THE GAINS AND LOSSES OF STUDYING LITERATURE
In high school I had no idea what I wanted to do after graduation. There was this constant argument in my mind between doing something I would enjoy, and doing something that would make me employable. At the time, I was convinced that art students were either amazing in what they did, or ended up working a exhausting, low-paying job that doesn’t require more than a high school diploma. But I took the “leap”, because I loved reading so much. I loved stories, and I wanted to know everything about them and the people who wrote them, and how can they find the most elaborate and passionate ways to talk about the human condition. I started studying English.
I turned out, studying English literature is not only about those things that I had in mind. Just like the books I loved, it was about a lot more than what it seemed. But, I also found that I didn’t like some aspects of it. Here is my reality
If you, like me, love poetry, chances are that one reason why you like poetry is because sometimes you don’t know what a line means exactly, but it still makes sense. It makes sense in a level that you can’t, or don’t need to, describe it any other way. “Hope is that thing with feathers,” wrote Emily Dickinson, and ask yourself, do you really want to know all the connotations of that sentence? I found that sometimes it’s useful and extremely interesting to pick apart a poem and close-read each verse, but having to do it all the time, and being graded on it often felt like betraying the spirit of poetry.
Of course, on the other hand of “dissecting”, be it poetry or prose, is understanding. You’ll have at your disposal a whole bunch of new theories that aim to understand fiction, some of them you have never heard of before. You will get out of your comfort zone and get thrown into a new kaleidoscopic worldview that considers every aspect of your favorite novel…in detail. You’ll never be able to read another novel without thinking of its feminist, marxist, formalist aspects, or about the death of the author and…wait, what was I talking about?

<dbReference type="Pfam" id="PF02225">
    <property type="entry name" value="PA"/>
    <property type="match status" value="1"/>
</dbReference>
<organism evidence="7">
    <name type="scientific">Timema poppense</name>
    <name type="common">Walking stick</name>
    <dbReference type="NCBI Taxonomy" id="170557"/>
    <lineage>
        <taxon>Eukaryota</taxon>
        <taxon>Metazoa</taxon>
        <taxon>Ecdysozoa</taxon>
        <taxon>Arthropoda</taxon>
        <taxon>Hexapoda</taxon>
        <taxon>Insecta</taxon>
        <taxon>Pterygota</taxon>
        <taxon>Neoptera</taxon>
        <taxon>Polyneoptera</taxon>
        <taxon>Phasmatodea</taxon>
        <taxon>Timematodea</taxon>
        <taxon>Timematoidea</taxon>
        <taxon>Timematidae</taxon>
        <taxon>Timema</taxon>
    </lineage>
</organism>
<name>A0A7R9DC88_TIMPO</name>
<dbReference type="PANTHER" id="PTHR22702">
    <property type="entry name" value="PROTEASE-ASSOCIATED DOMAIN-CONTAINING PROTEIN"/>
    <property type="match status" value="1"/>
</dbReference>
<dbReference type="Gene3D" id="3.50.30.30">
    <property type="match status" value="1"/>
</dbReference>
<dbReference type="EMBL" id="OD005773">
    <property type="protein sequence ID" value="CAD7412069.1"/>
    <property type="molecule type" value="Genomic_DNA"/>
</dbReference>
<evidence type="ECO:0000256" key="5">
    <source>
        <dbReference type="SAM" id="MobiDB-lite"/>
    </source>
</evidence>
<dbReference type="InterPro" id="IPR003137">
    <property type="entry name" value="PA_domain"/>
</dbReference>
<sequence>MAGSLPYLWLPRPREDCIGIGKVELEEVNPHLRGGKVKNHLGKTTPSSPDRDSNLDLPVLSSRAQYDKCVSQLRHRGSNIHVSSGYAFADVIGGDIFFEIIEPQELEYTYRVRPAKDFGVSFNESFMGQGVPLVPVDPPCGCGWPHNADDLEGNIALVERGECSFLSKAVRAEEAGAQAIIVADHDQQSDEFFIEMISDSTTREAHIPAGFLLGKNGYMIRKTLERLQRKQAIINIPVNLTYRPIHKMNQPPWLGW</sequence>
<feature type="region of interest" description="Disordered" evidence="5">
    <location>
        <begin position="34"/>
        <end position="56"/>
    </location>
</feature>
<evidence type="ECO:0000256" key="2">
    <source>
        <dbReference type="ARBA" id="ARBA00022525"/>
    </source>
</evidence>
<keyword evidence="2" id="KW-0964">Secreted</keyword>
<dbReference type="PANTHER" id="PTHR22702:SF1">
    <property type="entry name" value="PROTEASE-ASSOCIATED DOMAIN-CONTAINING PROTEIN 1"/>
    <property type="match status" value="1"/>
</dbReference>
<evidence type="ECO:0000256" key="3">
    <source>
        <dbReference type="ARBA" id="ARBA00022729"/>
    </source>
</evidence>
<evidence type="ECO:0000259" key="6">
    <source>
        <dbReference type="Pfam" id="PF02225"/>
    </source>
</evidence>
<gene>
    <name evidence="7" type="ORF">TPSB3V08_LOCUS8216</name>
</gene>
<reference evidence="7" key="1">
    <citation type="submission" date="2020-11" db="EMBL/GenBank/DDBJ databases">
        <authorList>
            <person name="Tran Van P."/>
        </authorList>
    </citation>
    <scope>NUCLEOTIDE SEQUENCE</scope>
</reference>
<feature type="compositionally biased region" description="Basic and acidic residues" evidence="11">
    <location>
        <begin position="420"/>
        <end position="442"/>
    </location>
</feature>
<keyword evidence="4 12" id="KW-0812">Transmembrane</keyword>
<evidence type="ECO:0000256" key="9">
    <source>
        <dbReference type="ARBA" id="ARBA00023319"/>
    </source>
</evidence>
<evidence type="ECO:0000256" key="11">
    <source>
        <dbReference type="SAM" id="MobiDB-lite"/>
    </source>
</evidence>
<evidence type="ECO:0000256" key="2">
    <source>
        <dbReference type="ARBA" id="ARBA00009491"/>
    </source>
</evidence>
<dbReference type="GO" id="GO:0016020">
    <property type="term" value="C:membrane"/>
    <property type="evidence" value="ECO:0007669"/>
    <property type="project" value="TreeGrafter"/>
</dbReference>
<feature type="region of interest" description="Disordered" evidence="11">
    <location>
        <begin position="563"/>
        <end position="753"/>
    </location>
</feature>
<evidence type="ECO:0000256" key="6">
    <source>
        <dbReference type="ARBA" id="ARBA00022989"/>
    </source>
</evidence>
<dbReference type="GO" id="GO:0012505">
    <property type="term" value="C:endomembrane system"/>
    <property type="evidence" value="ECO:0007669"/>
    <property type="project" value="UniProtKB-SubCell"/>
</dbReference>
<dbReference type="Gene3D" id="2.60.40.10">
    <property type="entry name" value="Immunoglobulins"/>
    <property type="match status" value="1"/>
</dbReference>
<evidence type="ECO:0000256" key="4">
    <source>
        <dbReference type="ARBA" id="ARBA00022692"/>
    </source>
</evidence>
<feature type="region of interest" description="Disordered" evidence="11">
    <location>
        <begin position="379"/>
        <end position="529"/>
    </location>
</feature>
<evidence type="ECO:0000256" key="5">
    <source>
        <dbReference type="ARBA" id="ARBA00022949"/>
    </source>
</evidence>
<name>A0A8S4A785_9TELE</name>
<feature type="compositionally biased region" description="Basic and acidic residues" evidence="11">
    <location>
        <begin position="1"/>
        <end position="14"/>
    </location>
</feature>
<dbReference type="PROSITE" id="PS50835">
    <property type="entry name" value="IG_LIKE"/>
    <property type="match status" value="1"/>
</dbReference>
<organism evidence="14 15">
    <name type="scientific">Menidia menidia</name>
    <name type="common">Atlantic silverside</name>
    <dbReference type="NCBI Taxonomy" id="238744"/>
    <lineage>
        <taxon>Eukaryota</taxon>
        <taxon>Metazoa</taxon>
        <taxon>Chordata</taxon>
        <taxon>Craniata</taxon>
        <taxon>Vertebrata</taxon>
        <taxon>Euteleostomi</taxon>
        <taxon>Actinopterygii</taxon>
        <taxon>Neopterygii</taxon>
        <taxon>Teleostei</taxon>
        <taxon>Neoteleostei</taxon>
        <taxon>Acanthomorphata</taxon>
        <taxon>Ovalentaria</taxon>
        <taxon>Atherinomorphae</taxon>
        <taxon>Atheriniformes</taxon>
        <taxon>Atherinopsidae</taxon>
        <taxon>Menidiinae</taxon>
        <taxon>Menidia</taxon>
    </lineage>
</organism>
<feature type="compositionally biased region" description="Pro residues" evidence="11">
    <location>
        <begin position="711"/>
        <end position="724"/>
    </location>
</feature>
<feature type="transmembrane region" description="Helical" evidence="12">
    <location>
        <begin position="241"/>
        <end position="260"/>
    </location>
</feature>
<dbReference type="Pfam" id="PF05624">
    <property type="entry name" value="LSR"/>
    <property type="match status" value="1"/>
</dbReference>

Reading… A Lot!
This is the thing that took me by surprise the most. Reading started feeling like a chore. You can’t study English literature without reading the canon, the history of what made English literature the thing we know today. But why do I have to read Portrait of An Artist when the new Shadow Hunters tome is out and I can’t wait to find out what happens to all my favourite characters? On the other hand, it widened my horizons so much. I discovered writers that touched the vein of my existence, like Plath, and Updike, Tennyson, and many more. And not only did I get acquainted with them, I got to know their work intimately and talked about them with my fellow students, which is much more rewarding than just reading a book alone. Which brings me to my next point:
The people you will meet and spend every class with will love books as much as you do, which is rarely the case in the normal world, where people follow sports, and other peculiar things like that. You will have at least four friends who worship Harry Potter to incredible length (if you are not already one of them), you will have the friends that only reads huge tomes of high fantasy, but somehow manages to keep up with 17 different universes, the friend who reads only classics and drinks tea like their life depends on it, and maybe a few hipsters who only read self published chapbooks featuring six word stories and haikus about saxophone maintenance. And that is amazing! You will all read the same books and discuss them in class, and that is the essence of university: getting together with a variety of people, exchanging experiences and ideas, learning new things about yourself through their viewpoint. And maybe you’ll start taking a few sax lessons.
I love the choice I made. Beyond what I’ve described, an education in humanities will teach you so much more, that will fulfil you in an abstract way, as well as give you analytical tools that will serve in every aspect of life. Just beware of the romanticized idea of going for a liberal arts education, falling in love with everything and rainbows all around you, and going on to start a literary revolution that will make the Beats seem boring. All of that might happen, but you’re more likely to enjoy the smaller things, like the odd postmodern amateur staging of The Taming of the Shrew.